The Villainization Of Apple And The Future Of Personal Data

Editorial / Tech

Now that the FBI vs. Apple case has grasped the headlines inside and outside the tech world the villainization of Apple is in full swing. Just to recap quickly, the FBI is asking Apple to write a program that would essentially break the encryption on a phone used by the San Bernardino shooters. Apple is refusing to comply with the court order the FBI served them with arguing that if that program were written everyone with an iPhone would no longer be secure. The argument Apple and many of its supporters are making is, once a program like that is written, it will inevitably make its way out and into criminal hands. The FBI claims that they would not use the program for anything other than the one iPhone in question but even so, once you commit there’s no turning back.

Now that the world has had a few weeks for everything to start sinking in the attempts to vilify Apple are compounding day by day. One headline read that the iPhone was “the device of choice” for criminals. Another article quotes a judge saying that criminals no longer use “burner phones” (prepaid cells) but are instead switching to iPhones for better security. Now the Sacramento County Sheriff’s Department is going public on the 88 iPhones they have in evidence they cannot break into. The agency claims these phones have been used in crimes such as drug deals, child porn and other dubious doings.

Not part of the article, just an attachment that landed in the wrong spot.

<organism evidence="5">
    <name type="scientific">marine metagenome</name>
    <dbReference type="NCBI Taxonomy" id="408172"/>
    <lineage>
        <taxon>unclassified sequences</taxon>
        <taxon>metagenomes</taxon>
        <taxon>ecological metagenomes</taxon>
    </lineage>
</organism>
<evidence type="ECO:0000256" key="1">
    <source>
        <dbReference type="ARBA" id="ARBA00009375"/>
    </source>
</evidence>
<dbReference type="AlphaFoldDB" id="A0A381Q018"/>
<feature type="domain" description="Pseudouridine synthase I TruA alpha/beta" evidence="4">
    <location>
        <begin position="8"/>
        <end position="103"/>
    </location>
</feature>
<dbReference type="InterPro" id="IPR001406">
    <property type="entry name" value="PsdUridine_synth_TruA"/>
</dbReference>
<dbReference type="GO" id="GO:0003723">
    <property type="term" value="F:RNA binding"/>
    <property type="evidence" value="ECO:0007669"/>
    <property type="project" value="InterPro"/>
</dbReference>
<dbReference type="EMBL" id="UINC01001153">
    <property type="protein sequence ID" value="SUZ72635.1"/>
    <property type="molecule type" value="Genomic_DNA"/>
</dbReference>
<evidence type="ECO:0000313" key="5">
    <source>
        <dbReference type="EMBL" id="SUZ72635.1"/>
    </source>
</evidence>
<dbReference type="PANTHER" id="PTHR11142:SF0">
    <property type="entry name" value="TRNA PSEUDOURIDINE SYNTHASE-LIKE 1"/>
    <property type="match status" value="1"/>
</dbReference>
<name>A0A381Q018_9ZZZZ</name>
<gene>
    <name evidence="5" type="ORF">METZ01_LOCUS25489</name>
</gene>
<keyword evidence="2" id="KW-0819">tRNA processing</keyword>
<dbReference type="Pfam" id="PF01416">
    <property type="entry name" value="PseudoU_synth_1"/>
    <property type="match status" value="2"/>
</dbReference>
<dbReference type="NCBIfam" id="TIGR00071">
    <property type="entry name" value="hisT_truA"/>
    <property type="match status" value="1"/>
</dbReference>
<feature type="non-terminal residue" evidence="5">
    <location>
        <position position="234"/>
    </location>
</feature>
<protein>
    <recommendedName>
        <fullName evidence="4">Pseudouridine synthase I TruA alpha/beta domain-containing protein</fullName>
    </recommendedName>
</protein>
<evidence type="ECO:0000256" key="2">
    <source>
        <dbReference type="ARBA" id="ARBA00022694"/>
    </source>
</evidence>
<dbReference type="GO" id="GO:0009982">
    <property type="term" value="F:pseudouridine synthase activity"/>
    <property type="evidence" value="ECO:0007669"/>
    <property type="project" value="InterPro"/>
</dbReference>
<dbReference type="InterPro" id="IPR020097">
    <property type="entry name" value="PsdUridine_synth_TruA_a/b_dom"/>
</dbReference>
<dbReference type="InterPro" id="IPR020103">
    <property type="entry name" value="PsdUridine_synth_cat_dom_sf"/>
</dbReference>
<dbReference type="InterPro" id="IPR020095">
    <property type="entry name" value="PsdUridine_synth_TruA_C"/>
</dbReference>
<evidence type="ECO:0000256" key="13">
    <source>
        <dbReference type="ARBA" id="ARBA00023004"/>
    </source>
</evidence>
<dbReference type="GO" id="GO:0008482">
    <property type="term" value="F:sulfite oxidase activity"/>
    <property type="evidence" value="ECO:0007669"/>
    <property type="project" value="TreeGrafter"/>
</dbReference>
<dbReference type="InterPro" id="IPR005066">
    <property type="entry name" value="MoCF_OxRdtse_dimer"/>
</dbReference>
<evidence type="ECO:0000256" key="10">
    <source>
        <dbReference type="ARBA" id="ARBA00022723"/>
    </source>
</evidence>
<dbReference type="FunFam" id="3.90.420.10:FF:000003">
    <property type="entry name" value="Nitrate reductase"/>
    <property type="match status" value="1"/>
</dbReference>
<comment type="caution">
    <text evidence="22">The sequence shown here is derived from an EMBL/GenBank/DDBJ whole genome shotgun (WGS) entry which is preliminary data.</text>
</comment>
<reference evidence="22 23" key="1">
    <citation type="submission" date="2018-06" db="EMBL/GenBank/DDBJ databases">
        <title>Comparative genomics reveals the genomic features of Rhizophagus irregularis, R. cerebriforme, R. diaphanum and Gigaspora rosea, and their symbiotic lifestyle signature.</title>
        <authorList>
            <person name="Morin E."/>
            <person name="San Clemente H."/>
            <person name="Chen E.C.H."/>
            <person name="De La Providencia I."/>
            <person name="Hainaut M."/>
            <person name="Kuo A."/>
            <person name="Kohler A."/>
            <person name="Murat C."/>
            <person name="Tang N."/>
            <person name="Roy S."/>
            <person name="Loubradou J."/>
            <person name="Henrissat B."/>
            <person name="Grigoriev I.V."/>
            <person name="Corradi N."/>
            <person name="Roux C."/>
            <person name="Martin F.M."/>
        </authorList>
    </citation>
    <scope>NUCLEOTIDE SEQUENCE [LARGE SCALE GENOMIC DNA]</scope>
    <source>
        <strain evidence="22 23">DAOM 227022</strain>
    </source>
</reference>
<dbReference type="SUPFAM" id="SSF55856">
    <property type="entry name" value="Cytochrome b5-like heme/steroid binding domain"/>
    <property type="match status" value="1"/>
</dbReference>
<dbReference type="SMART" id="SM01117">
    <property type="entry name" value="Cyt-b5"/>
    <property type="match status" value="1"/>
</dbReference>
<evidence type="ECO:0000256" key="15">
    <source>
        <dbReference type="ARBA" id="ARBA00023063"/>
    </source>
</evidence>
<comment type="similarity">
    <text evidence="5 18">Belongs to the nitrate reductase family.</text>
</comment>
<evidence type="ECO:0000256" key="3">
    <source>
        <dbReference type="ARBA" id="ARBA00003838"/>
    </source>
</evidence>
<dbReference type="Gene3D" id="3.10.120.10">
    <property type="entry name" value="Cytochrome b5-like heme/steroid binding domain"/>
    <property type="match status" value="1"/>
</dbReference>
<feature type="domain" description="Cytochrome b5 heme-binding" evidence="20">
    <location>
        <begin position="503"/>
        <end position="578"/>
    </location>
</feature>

The reoccurring message in law enforcement’s argument feels like a blatant attempt to use criminal activity to sway public opinion over encryption and personal data. I mean Apple is allowing child pornographers to get away with their crimes because of it’s strong security. When you present the argument in that context it’s easier to feel responsibility and perhaps rethink your own privacy and security. Using horrendous crimes to poke holes in Apple’s argument is an effective weapon and people are more likely to succumb to guilty feelings than if the feds didn’t give a compelling reason.

The questions at hand is, should Apple give up the key to their security which could very well be cloned and leaked within a matter of hours, getting into the hands of criminals who most certainly will use it? Or should they continue to fight the FBI to protect the privacy and security of millions of their users? It’s a hard choice and one I am certain Tim Cook and Apple haven’t come to lightly. Does the FBI really think Cook is sitting in his office, voice cackling and rejoicing over criminals using Apple products as tools for crime? I certainly don’t think Cook is doing that and I don’t think this has been an easy choice for him or the company. The country should be having a long discussion over these matters of encryption, privacy and criminal activity. We’re in the new digital age and if we don’t address this now as a country, then the government may just impose itself on us.

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